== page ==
Fig. 1 Arena with four parallel race tracks designed for the exoskeleton competition. The pilots start at the left and have to overcome six obstacles with increasing difficulty level

Continue —> The Cybathlon promotes the development of assistive technology for people with physical disabilities | Journal of NeuroEngineering and Rehabilitation | Full Text

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[Abstract] Review of functional near-infrared spectroscopy in neurorehabilitation – Neurophotonics – SPIE

Abstract

We provide a brief overview of the research and clinical applications of near-infrared spectroscopy (NIRS) in the neurorehabilitation field. NIRS has several potential advantages and shortcomings as a neuroimaging tool and is suitable for research application in the rehabilitation field.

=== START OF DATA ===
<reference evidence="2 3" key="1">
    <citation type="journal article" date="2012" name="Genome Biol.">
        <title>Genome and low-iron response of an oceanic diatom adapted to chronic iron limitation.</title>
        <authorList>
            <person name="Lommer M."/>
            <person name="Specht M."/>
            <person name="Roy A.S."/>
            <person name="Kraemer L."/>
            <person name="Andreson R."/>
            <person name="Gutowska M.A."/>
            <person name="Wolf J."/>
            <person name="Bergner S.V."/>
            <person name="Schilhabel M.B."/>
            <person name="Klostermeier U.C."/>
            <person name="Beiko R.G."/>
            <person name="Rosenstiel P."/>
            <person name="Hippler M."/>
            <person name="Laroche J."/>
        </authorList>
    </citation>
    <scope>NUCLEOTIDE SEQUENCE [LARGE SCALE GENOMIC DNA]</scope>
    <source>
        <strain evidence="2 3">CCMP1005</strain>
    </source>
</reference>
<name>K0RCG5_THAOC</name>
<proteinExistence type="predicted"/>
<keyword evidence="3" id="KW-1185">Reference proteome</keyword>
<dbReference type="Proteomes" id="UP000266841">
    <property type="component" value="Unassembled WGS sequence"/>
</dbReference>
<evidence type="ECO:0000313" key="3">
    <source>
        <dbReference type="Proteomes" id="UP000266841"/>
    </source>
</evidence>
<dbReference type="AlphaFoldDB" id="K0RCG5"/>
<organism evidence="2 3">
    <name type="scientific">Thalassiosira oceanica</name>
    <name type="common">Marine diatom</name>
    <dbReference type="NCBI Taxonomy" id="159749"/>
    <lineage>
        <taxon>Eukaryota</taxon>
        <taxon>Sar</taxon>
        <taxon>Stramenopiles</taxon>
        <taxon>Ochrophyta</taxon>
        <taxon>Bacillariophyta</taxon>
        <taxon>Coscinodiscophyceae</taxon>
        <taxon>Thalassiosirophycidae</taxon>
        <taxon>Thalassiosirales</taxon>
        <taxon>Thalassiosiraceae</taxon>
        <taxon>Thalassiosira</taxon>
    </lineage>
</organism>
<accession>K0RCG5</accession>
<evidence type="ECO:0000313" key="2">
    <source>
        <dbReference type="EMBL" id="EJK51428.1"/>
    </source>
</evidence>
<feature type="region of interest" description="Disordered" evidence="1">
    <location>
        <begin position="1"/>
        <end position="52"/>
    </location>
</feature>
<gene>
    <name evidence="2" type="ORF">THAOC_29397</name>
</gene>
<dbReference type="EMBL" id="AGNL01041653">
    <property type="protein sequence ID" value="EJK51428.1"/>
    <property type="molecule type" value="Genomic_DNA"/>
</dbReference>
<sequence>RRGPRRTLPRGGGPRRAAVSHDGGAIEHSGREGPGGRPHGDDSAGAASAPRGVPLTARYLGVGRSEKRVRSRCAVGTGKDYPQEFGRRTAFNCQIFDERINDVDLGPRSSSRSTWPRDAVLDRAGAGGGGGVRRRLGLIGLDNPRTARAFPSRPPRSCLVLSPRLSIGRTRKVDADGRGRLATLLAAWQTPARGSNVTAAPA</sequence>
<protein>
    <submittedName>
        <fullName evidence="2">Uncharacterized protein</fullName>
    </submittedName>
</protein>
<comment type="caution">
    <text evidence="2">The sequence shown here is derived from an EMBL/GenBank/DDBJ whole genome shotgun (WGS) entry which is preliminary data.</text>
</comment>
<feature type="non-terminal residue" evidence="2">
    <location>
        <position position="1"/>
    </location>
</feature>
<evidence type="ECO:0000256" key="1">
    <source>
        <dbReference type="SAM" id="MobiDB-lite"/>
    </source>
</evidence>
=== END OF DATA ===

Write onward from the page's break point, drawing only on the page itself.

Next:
As one of the main applications of NIRS, we discuss its application as a monitoring tool, including investigating the neural mechanism of functional recovery after brain damage and investigating the neural mechanisms for controlling bipedal locomotion and postural balance in humans. In addition to being a monitoring tool, advances in signal processing techniques allow us to use NIRS as a therapeutic tool in this field.

With a brief summary of recent studies investigating the clinical application of NIRS using motor imagery task, we discuss the possible clinical usage of NIRS in brain–computer interface and neurofeedback.

NPH_3_3_031414_f001.png

Source: Review of functional near-infrared spectroscopy in neurorehabilitation | Neurophotonics | SPIE